After 300 years, George Whitefield is trending on Twitter! Or maybe not trending, officially, but there’s a tweet-a-thon celebrating the evangelist’s birthday and religious historians and reformed evangelicals alike are pumping Twitter with Whitefield quotes and the hashtag #Whitefield300.
The social media campaign is largely organized by historian Thomas Kidd of Baylor University. Kidd recently released a biography of the famous revivalist of the transatlantic Great Awakening: George Whitefield: America’s Spiritual Founding Father, published by Yale University Press. On the group blog The Anxious Bench, Kidd notes that the excitement over Whitefield’s 300th anniversary far exceeds that of his 200th.
“Whitefield is being more thoroughly commemorated this year than he was in 1914,” Kidd writes. “1914′s commemorations were more muted. Of course, all of Europe was preoccupied with the outbreak of World War I.”
The growing attention to Whitefield over the past century parallels the increasing attention to Jonathan Edwards. The correspondence makes sense considering the fact that these two men co-pioneered the revivalist fervor in Britain and America in the early-to-mid eighteenth century. In recent years, historians (such as David Bebbington and Mark Noll) have attributed the emergence of evangelicalism in large part to their influence. Popular reformed evangelical pastors (such as John Piper and Steven Lawson) have commended them as exemplary ministers and spiritual guides.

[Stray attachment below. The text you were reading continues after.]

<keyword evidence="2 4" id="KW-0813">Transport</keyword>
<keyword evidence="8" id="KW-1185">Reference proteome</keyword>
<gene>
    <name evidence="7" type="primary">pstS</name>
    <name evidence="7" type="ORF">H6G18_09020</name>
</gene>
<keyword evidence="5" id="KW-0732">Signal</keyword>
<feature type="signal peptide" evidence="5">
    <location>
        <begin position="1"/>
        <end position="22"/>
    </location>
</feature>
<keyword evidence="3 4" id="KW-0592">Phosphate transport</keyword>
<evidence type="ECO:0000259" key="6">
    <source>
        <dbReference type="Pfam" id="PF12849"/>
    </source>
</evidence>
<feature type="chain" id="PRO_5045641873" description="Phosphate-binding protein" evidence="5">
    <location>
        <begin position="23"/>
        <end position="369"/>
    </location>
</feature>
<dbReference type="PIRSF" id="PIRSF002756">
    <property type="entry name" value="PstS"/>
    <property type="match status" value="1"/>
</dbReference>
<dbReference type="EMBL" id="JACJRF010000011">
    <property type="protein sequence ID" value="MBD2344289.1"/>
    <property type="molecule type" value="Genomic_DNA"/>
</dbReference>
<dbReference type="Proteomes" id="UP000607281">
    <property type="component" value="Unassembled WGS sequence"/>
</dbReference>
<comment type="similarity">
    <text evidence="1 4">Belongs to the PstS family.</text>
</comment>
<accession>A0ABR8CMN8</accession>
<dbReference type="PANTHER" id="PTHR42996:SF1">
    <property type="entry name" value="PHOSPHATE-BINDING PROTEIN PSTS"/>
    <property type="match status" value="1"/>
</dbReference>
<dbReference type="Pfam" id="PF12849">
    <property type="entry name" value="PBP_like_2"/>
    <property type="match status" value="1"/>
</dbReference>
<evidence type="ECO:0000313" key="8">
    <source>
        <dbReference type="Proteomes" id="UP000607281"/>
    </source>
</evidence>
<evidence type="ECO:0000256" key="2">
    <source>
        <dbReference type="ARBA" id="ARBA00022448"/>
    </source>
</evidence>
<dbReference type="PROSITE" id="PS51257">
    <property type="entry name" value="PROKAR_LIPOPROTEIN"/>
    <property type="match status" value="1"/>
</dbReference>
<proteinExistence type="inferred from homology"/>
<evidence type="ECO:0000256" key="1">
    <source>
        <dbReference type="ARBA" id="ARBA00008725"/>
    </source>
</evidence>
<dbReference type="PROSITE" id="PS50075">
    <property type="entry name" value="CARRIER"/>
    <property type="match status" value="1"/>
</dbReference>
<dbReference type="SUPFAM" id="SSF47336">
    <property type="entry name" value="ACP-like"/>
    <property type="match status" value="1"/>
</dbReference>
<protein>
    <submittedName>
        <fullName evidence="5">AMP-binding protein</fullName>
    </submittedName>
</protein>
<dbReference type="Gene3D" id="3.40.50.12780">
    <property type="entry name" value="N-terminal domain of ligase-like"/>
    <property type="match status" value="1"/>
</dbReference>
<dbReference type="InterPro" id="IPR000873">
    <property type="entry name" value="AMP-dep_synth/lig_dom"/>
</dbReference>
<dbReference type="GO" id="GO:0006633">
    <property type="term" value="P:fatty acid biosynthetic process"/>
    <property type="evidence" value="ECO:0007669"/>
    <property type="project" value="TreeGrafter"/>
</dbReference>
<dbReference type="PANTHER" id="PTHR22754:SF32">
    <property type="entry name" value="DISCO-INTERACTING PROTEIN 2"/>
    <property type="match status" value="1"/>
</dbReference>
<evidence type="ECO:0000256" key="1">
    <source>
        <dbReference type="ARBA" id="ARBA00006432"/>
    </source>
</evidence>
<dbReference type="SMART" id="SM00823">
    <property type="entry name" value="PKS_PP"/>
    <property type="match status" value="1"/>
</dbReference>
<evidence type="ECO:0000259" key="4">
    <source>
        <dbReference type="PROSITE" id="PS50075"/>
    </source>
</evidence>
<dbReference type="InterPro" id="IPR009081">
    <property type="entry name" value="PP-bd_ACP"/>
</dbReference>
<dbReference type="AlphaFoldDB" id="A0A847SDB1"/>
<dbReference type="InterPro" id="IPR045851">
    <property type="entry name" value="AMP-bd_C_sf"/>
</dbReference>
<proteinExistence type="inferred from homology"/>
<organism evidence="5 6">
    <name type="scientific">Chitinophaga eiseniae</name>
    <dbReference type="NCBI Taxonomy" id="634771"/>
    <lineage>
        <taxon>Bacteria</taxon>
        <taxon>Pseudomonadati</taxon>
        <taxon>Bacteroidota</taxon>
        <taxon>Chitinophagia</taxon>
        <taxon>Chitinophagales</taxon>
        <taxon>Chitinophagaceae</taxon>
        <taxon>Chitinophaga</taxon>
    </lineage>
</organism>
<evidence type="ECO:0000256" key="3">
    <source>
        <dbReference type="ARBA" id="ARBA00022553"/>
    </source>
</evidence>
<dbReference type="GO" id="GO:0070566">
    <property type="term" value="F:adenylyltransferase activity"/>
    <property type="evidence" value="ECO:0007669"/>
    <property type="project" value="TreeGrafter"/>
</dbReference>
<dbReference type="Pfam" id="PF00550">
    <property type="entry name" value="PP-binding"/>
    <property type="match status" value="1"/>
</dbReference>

George Marsden recounts the intriguing beginning of Edwards’s and Whitefield’s relationship in his biography, Jonathan Edwards: A Life. Edwards first wrote Whitefield in February 1740, inviting him to preach in Northampton. Whitefield accepted, and his preaching stirred Northampton just as it had in other parts of New England. Despite his excitement over his congregation’s response, Edwards had reservations about the genuineness of the enthusiasm. When Whitfield left, Edwards preached a series of sermons on the parable of the sower, warning the congregation to test their hearts and not facilely swing from religious zeal to indifference.
An imaginative recreation of Edwards and Whitefield’s first meeting (from The Blazing Center).
Whitefield was more comfortable than Edwards was with zeal and more eager to make use of the latest and greatest communications technologies. One can even imagine Whitefield making liberal use of Twitter and hashtags. Edwards, on the other hand, would more likely worry about the reliance on religious impulses and ecstatic experiences. The two men, despite their differences, advanced the same cause.
— Ryan Hoselton